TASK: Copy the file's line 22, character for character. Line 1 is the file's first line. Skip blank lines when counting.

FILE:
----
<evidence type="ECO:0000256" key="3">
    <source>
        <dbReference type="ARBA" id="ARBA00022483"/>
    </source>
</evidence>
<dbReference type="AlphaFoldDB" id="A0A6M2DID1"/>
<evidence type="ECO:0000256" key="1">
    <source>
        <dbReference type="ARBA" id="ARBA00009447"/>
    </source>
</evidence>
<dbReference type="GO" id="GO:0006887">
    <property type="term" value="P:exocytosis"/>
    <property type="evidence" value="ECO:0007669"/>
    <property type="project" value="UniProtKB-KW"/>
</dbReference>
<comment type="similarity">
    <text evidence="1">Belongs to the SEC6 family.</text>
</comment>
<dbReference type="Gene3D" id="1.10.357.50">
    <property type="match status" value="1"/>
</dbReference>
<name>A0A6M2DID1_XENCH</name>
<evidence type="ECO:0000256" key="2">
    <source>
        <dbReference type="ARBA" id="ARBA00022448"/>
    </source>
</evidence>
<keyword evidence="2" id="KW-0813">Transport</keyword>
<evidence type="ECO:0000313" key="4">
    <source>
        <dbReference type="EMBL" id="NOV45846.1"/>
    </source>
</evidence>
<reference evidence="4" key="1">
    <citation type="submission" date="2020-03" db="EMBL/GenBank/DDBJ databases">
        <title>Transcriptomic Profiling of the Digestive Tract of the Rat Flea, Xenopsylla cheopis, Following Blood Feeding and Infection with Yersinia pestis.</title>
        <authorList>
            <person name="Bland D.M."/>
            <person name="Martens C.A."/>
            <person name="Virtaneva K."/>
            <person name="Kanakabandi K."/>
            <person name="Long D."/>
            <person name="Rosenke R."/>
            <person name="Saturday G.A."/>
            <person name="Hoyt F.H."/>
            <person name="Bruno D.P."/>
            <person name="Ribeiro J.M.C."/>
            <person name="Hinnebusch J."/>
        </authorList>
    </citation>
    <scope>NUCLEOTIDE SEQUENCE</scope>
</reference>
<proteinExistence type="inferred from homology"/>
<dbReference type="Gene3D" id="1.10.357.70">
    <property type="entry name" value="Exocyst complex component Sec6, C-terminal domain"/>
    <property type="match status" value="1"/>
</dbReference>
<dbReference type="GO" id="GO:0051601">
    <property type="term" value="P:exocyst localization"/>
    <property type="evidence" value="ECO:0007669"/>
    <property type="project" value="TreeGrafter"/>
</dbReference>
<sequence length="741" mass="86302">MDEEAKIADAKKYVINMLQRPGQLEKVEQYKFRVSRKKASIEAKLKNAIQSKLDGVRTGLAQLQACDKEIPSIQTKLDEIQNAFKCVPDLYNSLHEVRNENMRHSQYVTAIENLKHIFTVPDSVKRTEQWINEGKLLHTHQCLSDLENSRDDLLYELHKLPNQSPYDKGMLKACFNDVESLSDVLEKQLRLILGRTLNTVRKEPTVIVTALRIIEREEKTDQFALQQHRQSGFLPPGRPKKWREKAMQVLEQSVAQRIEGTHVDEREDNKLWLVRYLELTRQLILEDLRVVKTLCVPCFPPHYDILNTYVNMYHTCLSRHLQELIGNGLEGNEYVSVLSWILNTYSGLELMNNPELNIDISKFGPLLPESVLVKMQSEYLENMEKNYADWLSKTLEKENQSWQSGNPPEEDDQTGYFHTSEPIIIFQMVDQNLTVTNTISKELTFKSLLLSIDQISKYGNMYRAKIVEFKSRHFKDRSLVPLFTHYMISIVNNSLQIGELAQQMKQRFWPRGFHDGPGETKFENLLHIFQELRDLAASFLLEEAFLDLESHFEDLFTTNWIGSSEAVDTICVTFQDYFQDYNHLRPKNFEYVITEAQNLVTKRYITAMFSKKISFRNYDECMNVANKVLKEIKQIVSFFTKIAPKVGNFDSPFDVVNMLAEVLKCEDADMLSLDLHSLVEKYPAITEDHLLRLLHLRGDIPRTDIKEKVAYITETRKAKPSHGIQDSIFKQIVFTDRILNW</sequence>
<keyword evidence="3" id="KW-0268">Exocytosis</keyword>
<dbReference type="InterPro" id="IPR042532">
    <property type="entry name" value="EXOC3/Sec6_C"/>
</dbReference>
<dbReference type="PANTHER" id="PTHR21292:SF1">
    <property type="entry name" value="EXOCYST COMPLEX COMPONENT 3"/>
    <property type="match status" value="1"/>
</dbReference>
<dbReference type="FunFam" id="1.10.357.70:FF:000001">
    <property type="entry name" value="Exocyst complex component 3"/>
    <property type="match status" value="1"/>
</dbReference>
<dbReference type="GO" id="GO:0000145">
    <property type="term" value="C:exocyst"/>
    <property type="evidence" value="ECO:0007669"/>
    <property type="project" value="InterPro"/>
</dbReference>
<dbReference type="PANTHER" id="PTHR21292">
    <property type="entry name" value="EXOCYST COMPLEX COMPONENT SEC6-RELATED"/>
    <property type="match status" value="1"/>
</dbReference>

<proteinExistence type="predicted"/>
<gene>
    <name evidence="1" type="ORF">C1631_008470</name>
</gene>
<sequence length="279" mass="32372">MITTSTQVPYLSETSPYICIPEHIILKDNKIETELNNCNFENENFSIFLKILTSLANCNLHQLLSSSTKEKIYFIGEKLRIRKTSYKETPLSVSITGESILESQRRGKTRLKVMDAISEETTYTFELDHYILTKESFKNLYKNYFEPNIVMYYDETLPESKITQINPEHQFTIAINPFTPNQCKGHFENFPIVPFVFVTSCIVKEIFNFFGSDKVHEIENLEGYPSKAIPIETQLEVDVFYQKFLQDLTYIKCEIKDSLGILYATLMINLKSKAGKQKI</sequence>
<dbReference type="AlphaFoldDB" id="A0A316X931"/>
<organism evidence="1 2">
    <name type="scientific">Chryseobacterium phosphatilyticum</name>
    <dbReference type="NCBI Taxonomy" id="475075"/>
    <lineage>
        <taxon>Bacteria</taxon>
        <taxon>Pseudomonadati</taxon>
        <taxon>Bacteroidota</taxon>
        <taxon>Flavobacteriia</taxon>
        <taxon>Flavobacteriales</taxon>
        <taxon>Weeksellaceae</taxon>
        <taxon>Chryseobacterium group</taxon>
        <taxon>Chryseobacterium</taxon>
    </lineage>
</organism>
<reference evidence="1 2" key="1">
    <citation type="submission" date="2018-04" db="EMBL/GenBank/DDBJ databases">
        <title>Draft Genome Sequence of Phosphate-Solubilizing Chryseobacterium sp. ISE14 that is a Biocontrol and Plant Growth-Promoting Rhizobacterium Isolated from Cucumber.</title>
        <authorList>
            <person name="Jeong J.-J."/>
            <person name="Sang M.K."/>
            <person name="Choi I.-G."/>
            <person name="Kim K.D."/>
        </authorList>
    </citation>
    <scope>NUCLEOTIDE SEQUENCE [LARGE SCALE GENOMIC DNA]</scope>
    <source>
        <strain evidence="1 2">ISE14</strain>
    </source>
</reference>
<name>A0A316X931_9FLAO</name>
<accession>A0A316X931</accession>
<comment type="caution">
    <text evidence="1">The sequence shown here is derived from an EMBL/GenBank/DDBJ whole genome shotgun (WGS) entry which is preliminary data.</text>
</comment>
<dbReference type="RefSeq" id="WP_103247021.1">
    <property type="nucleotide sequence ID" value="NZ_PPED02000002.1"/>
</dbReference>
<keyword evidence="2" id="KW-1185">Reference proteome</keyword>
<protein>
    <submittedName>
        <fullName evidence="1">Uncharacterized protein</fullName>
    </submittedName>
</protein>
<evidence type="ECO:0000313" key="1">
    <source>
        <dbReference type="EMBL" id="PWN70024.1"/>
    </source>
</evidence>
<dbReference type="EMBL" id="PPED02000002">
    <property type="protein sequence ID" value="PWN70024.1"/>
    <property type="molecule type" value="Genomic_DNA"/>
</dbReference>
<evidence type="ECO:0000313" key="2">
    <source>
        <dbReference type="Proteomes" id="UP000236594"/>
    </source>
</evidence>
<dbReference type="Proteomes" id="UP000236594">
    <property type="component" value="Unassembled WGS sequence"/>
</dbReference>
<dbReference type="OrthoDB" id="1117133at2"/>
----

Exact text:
</dbReference>